Southern California Gas has a secret weapon. His name is Alan Walker. He works at the Division of Oil, Gas, and Geothermal Resources (DOGGR), and he anticipates and satisfies every SoCalGas need before the company even asks.
When SoCalGas’s chief operating officer shared an Aliso Canyon air pollution abatement order with Walker, he called it “absolutely crippling.” According to the Associated Press, he asked the executive if he would mind "me sharing this with folks up my chain...with a recommendation to have this quashed by the governor." Naturally, the executive replied, "I am fine with that idea. Thanks Al."
This is not an isolated incident but the reflection of a sea change in the culture of oil and gas regulation under Governor Jerry Brown. Brown has used the division himself as a lapdog to survey his own family ranch for oil and gas. DOGGR Supervisor Steve Bohlen ordered the survey without batting an eyelash, though it is illegal for public officials to take advantage of state resources for personal gain. Bohlen facilitated Brown's request, but his mistake was publicly confirming it. He quit last year.
The cultural shift towards industry began eight months after Brown assumed office in 2011. He had inherited two oil and gas regulators doing a bang up job protecting the environment from oil company pollution. But their refusal to rubberstamp permits so companies could inject their waste into federally-protected aquifers proved fatal to their careers.
When Derek Chernow, former chief deputy director of the California Department of Conservation, and Elena Miller, his head supervisor at DOGGR, tried to fix a long standing failure of oil companies to prevent pollution, they thought that was their job. They wanted oil companies to prove old wells could prevent the migration of waste into drinking water before injections.
"I understood that one of my job duties was to ensure and improve California's compliance with the Safe Water Drinking Act," Chernow wrote in his declaration attached to an R. Rex Parris lawsuit brought against oil companies, the Governor and regulators. "This is a Federal law that requires protection of groundwater from underground injections of waste water from oil production processes. This water often called brine or produced water, is so dirty it cannot be used for hydraulic fracturing and must be disposed of in a manner that prevents it from migrating into fresh water." Likewise, he wrote that Miller had the same goal. The declaration is a must-read for anyone who was under the illusion that Brown put the environment above his own political ambitions, and the oil industry cash it takes to achieve them.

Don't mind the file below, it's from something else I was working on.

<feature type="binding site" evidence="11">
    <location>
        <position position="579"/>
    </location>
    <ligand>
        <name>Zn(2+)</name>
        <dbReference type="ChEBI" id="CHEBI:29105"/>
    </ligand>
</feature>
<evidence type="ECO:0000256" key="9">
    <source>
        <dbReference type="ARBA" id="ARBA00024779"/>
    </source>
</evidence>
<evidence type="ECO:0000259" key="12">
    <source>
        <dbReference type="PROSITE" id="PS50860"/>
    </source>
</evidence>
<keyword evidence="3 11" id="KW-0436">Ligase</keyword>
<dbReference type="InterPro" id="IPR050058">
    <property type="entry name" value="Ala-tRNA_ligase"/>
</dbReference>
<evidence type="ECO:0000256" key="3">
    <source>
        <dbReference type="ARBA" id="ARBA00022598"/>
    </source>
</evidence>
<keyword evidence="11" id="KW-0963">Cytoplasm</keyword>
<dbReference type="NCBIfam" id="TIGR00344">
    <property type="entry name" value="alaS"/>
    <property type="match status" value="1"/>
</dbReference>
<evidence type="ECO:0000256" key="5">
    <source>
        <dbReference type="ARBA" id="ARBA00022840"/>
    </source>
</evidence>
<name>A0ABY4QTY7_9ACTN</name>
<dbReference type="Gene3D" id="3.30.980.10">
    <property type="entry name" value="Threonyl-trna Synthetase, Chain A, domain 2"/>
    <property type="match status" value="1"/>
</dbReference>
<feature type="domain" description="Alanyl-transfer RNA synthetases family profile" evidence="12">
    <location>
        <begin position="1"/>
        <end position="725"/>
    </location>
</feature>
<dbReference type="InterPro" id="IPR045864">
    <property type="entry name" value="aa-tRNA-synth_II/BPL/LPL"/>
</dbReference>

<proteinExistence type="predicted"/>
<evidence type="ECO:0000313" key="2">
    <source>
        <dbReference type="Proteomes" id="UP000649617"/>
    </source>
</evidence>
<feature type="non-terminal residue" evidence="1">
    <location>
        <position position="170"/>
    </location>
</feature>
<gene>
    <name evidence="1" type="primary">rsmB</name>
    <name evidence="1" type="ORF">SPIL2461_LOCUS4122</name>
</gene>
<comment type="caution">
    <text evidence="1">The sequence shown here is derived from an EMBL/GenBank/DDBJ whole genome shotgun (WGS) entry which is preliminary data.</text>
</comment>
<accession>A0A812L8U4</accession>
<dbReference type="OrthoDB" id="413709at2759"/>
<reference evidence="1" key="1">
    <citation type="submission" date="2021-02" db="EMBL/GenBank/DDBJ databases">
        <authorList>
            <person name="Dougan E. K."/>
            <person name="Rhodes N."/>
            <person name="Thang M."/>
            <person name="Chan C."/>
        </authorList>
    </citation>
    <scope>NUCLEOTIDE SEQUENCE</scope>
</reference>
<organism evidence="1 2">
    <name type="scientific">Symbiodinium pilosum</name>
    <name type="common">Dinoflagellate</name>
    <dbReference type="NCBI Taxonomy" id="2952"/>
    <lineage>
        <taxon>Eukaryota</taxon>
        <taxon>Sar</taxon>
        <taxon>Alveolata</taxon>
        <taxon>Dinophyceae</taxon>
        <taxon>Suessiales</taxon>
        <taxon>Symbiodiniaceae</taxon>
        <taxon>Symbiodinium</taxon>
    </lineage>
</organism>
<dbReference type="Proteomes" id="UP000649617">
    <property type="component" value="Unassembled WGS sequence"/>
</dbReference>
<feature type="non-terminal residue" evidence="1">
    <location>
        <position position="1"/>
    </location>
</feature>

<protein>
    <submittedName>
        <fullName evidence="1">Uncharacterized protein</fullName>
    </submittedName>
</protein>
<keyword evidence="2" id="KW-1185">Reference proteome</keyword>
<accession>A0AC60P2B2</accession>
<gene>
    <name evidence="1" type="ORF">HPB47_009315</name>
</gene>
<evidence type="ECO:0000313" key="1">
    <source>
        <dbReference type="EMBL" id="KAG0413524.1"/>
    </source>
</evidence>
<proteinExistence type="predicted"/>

The Western States Petroleum Association insisted that permits should be issued outright. Chernow, and the US EPA, rejected that proposal. That's when Occidental Petroleum used former Governor Gray Davis, Brown's chief of staff in his very first administration, to lobby for firing the regulators.
In October 2011, Chernow was meeting with his boss, Secretary John Laird, when Brown called. "Laird finished the call and, when he hung up, he told me the Governor just received a call from Gray Davis who served as counsel for Occidental," Chernow wrote. Occidental wanted Governor Brown to fire me and the State Oil & Gas Supervisor because of delays in permitting."
The same month, Brown staffers requested Occidental's waste water well documents. Chernow supplied them, writing in an email that he was "willing to follow any direction as required. If direction is different than what the Department is currently pursuing, I would appreciate as explicit direction as possible."
At Chernow's meeting on October 28 with Brown senior aide Cliff Rechtschaffen, "Rechtschaffen stated that DOGGR must immediately fast track permit approval." Such an "interim" measure amounted to a permanent exemption from a federal law only Congress could amend. Days later, in a phone meeting with Miller and Rechtschaffen, Miller told the aide that the proposal violated the Safe Water Drinking Act. "Rechtschaffen told us this was an order from Governor Brown and must be followed."
On November 3, the regulators were fired. Ultimately, California regulators authorized oil companies to inject production fluids and waste into federally-protected aquifers more than 2,000 times, according to an AP expose. Brown raked in $500,000 from Occidental for his Proposition 30 campaign, a tax increase initiative that sealed his legacy as a financial wizard.
Since 2011, Governor Brown has muzzled DOGGR and handed the leash to the oil and gas industry, resulting in blow outs like the Aliso Canyon methane leak that became the largest in US history. The agencies that regulate the industry are stacking their ranks with oilies like Alan Walker who began his DOGGR job last August. A supervising petroleum engineer, Walker put in 22 years at Questar Gas, a Utah utility, according to his Linked In profile. He doesn't know pollution from potatoes because at Questar he managed gas supplies, not air pollution.
Jerry Brown knows where his bread is buttered. He picked Big Oil over Better Environment, and that legacy is becoming clearer and clearer.